Sentence

Expungement bid for 1975 crime fails at 7th Circuit

August 28, 2015
Dave Stafford

A career criminal lost his appeal before the 7th Circuit Court of Appeals that sought to throw out a 1975 conviction.

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Life sentence ordered in deadly Indianapolis house blast

August 14, 2015
 Associated Press
The man convicted of planning a massive Indianapolis house explosion that killed two neighbors was sentenced Friday to life without parole.
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Convicted wife killer gets 47 years for 2nd wife's death

July 30, 2015
 Associated Press
A LaPorte man convicted of killing a former wife in 1979 has been sentenced to 47 years for killing another wife.
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Judge’s failure to address killers’ upbringings requires resentencing

July 21, 2015
Dave Stafford
Two men sentenced to life in prison for the 2000 murder of a 73-year-old nearly deaf Hammond gun store owner must be resentenced, the 7th Circuit Court of Appeals ruled Tuesday.
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Law sending low-level offenders to counties raises questions

July 6, 2015
 Associated Press
Indiana counties are expecting to see increases in their inmate populations under a new law that will send low-level offenders to county jails, work release or home detention instead of to prison, the South Bend Tribune reported Sunday.
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Tim Durham fails to convince judge to reduce 50-year sentence

June 29, 2015
Scott Olson
Convicted Ponzi scheme leader Tim Durham failed Friday afternoon in his bid to get his 50-year prison sentence reduced.
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Judges deny sentence modifications, but for different reasons

June 25, 2015
Jennifer Nelson
A panel on the Indiana Court of Appeals concluded Thursday that neither of two men who petitioned in late 2013 to have their 1997 sentences modified are entitled to a modification, but the judges' reasoning for the denials differed.
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Justices reverse life sentence based on error by judge

June 17, 2015
Jennifer Nelson
The Indiana Supreme Court upheld a Gary man’s convictions related to the death of a woman he met at a bar, but it reversed the sentence of life without possibility of parole because the trial court’s sentencing order lacked a personal statement from the judge that the sentence is the appropriate one for the defendant.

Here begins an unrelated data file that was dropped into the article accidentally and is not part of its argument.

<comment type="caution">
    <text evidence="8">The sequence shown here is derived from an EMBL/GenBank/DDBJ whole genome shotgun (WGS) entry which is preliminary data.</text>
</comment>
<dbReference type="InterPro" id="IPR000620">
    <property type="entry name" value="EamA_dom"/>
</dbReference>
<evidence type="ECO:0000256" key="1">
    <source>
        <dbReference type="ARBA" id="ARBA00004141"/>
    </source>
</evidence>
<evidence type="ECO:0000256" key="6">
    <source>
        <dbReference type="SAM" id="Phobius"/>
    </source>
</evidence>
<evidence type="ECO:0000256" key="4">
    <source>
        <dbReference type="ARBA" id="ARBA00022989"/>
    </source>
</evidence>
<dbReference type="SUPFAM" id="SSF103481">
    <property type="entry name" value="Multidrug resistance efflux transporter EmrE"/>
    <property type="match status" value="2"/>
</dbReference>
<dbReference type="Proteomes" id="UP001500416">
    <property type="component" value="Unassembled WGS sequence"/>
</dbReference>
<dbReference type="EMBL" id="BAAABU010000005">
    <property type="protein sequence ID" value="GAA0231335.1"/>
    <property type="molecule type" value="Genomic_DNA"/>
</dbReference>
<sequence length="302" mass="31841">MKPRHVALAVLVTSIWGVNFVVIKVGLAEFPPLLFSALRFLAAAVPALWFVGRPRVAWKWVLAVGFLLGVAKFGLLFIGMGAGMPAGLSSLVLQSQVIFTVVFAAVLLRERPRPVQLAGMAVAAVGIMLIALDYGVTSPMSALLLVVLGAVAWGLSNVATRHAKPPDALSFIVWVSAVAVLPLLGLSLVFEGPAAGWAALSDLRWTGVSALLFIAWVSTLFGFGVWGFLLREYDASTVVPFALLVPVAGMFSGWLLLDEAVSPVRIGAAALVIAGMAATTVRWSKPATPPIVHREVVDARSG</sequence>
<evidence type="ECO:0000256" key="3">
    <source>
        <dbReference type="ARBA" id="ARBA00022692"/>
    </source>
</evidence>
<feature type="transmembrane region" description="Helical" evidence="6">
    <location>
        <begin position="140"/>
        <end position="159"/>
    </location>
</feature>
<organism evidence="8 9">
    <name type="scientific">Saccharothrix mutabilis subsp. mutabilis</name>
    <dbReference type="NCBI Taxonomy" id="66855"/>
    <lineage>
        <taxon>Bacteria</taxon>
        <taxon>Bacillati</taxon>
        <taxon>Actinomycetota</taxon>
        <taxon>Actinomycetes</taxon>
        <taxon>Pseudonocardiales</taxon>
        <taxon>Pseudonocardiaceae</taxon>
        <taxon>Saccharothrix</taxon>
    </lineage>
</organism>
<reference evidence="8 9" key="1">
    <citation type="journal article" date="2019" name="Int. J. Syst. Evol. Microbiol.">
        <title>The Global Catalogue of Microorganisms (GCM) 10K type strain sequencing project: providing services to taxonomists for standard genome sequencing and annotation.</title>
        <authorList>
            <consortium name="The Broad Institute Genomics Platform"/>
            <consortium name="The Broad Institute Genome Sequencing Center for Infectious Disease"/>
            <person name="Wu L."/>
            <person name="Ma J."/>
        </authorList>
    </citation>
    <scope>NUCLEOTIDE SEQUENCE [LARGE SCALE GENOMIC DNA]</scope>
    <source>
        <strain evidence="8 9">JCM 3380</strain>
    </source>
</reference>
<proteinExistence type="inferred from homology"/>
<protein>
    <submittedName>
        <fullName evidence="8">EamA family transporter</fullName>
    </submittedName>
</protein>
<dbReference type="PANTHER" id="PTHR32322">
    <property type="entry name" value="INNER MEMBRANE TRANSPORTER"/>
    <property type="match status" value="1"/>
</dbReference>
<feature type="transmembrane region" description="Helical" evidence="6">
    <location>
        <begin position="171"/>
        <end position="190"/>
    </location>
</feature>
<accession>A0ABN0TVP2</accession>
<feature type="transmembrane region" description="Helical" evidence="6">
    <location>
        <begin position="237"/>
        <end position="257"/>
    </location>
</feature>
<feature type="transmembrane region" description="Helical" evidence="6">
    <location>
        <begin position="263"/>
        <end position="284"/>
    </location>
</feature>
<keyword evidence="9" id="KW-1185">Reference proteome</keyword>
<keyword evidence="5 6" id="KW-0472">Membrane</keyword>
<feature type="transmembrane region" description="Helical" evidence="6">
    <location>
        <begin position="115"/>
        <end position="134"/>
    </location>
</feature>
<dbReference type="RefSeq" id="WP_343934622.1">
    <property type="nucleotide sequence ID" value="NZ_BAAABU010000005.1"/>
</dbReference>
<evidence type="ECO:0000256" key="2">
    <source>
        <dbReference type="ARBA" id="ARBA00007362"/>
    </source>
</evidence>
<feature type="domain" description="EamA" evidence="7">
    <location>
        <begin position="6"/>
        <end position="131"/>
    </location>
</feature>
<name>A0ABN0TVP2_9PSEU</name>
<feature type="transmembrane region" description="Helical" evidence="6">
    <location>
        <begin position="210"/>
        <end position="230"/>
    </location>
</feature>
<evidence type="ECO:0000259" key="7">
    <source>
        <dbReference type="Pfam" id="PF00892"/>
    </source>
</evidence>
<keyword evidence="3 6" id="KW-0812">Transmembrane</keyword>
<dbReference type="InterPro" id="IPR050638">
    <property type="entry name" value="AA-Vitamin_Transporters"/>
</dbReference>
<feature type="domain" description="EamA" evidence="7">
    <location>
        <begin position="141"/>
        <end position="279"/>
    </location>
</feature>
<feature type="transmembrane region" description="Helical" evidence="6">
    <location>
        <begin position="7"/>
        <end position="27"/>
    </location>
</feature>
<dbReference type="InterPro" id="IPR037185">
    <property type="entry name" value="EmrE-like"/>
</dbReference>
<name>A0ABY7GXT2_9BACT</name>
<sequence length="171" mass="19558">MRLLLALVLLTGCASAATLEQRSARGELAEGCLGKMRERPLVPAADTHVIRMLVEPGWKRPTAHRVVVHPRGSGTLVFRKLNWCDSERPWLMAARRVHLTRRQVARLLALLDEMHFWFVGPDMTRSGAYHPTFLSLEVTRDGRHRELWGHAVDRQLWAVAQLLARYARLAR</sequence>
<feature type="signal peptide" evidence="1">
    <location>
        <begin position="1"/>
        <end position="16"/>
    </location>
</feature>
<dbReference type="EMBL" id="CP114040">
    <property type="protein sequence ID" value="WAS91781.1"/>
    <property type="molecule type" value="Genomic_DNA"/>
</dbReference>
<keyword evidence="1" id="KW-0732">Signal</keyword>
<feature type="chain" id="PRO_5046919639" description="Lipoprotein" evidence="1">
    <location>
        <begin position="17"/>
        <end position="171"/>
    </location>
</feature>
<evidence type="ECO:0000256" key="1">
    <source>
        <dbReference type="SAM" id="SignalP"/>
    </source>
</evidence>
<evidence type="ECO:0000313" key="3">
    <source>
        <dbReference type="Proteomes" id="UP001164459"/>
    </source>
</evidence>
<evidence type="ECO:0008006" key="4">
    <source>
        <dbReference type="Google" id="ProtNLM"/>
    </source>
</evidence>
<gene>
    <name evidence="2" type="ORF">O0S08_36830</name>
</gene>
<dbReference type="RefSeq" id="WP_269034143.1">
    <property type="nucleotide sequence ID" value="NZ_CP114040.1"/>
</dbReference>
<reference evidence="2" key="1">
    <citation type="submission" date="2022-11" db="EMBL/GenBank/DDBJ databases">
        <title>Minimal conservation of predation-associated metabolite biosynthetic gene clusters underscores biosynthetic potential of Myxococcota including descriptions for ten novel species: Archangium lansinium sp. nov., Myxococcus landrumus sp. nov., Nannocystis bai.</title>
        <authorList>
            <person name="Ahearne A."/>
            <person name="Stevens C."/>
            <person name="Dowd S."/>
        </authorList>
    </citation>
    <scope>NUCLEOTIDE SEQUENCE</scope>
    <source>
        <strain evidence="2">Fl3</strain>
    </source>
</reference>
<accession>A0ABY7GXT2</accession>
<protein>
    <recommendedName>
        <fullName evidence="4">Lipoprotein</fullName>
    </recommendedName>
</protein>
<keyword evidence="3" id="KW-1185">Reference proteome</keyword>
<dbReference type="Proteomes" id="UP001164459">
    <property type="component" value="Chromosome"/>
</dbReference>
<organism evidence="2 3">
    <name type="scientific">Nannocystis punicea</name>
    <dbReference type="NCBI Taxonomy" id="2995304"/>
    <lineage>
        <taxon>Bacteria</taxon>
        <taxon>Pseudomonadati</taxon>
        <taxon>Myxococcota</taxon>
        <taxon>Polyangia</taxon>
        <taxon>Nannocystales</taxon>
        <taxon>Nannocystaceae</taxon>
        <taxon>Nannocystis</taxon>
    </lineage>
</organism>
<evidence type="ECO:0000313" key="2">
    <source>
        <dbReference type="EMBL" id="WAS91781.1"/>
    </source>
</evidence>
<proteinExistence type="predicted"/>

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Jury foreman sent to jail for 30 days for using cellphone

June 12, 2015
 Associated Press
The foreman of a North Carolina jury is spending 30 days in jail because he used his cellphone in the jury room.
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Justices find nature of murders supports death penalty

May 20, 2015
Jennifer Nelson
A Gary man who shot and killed his wife and her two children at close range will remain on death row, the Indiana Supreme Court concluded Wednesday.
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Man’s life without parole sentence upheld

May 20, 2015
Jennifer Nelson
There is sufficient evidence to affirm a Fulton County man’s sentence of life without parole for his connection in the murder of an elderly woman during a home invasion, the Indiana Supreme Court ruled Wednesday.
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Justices acquit two involved in fistfight turned fatal

May 15, 2015
Dave Stafford
An Indianapolis teen and another man convicted and sentenced to 15 years in prison for their roles in a planned beatdown that ended with a fatal gunshot will be freed after the Indiana Supreme Court reversed their convictions and ordered them acquitted.
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Boston bombing jury has question hours into deliberations

May 14, 2015
 Associated Press
Jurors considering the fate of Boston Marathon bomber Dzhokhar Tsarnaev asked a complicated question Thursday on the first full day of deliberations.